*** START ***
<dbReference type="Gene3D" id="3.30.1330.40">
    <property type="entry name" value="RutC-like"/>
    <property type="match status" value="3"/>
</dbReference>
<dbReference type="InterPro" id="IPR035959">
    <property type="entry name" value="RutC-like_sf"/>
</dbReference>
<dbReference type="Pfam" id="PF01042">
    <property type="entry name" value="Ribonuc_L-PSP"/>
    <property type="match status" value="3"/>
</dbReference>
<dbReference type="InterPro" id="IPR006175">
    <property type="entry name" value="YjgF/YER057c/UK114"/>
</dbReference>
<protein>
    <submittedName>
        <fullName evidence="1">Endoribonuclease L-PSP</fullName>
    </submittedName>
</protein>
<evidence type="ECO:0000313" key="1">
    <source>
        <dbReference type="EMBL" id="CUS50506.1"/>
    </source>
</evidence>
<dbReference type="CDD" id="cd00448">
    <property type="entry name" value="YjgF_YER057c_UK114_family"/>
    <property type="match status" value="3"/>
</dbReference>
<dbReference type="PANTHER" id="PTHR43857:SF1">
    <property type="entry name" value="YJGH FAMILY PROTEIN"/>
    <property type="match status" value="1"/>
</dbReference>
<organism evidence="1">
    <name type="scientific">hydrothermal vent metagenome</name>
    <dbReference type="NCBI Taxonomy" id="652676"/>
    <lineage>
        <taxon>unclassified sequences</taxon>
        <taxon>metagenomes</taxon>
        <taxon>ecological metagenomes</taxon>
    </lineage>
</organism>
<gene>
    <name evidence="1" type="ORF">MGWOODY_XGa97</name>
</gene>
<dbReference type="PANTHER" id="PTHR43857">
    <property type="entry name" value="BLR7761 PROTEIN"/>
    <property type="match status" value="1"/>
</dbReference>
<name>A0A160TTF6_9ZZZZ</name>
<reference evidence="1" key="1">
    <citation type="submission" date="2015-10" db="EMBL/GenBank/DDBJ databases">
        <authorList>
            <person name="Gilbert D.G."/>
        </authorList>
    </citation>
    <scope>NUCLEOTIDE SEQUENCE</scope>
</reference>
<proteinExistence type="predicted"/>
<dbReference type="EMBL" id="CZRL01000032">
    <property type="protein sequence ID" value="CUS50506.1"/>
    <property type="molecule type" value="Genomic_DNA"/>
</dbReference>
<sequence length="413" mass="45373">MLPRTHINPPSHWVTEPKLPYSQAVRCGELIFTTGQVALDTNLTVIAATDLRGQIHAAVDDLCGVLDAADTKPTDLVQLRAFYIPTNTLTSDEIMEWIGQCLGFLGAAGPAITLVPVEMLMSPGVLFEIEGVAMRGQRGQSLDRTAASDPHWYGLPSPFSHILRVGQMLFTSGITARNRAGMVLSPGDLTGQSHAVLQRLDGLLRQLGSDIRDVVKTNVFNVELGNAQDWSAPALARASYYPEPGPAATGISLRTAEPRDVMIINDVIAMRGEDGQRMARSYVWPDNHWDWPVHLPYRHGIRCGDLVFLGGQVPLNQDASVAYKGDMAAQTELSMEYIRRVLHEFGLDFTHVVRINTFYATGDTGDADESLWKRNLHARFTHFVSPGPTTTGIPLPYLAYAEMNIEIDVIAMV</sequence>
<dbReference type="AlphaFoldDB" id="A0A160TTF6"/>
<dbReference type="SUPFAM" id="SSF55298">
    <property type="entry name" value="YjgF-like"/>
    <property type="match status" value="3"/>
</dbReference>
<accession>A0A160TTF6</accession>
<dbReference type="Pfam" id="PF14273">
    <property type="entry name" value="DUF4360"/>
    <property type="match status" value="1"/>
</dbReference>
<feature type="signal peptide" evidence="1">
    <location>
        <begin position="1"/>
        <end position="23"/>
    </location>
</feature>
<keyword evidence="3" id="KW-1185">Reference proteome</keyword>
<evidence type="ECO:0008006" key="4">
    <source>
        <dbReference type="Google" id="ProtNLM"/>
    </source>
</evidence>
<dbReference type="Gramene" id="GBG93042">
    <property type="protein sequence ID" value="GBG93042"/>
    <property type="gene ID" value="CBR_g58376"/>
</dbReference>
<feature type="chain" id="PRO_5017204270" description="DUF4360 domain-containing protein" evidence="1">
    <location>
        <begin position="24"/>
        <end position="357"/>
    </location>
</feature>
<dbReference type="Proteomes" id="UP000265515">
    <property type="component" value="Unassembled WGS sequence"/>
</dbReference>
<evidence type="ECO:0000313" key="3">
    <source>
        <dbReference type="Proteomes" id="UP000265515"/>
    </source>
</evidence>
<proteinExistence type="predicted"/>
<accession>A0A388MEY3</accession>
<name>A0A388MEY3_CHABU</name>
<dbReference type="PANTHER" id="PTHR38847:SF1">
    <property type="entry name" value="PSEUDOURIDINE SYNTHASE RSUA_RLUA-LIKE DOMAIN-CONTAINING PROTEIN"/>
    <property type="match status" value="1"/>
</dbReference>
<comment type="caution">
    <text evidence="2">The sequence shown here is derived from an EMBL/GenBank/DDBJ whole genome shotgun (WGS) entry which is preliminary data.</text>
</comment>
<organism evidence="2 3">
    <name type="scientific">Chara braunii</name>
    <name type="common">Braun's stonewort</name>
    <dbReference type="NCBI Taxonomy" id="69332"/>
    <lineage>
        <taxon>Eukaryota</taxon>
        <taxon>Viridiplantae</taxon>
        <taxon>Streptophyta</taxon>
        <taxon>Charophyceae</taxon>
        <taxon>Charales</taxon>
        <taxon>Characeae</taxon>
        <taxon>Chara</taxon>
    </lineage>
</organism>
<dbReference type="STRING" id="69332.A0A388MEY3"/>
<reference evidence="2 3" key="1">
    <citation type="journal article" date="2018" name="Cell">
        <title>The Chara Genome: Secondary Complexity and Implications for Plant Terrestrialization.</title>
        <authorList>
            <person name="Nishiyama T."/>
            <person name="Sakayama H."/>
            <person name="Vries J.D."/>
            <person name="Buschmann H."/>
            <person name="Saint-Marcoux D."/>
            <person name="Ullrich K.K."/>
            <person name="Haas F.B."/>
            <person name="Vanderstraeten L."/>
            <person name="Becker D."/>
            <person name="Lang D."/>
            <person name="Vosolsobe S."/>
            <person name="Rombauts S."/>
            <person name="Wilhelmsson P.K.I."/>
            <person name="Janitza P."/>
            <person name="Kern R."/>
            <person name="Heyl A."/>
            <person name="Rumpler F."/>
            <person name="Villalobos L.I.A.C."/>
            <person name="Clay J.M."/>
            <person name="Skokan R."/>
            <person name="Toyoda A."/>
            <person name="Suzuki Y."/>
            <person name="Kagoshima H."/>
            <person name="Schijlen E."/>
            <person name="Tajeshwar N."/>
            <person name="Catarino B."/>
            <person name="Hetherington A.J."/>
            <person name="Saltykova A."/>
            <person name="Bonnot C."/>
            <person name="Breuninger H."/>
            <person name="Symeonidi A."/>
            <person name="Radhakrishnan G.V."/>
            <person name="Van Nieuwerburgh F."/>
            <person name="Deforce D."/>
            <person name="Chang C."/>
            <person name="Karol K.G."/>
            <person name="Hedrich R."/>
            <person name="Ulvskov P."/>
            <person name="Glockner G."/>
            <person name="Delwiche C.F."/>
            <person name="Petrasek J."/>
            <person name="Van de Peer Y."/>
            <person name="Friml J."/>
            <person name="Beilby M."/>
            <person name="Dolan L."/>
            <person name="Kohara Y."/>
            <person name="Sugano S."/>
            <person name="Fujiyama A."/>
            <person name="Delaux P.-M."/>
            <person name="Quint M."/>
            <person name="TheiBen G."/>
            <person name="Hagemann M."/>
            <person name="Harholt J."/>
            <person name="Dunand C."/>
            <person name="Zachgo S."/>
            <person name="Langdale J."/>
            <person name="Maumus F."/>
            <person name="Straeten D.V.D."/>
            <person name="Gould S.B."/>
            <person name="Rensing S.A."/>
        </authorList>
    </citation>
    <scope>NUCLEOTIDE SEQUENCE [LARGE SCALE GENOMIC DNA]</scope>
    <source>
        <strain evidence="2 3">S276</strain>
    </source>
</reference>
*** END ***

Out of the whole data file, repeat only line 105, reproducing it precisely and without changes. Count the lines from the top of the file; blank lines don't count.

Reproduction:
<accession>A0A388MEY3</accession>